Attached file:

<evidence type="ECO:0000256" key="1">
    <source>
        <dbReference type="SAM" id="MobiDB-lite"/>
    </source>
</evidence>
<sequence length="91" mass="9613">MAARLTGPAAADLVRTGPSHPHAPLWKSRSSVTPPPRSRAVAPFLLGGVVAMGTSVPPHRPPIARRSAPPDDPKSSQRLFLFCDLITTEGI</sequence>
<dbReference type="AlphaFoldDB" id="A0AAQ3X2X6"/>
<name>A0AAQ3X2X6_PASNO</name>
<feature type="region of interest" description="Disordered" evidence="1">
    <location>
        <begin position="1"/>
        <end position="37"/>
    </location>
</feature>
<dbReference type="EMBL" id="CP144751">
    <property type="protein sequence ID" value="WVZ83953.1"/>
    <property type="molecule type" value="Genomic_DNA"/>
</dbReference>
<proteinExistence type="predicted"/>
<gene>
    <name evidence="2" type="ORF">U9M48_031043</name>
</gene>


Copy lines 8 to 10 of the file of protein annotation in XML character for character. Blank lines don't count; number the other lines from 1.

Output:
<name>A0AAQ3X2X6_PASNO</name>
<feature type="region of interest" description="Disordered" evidence="1">
    <location>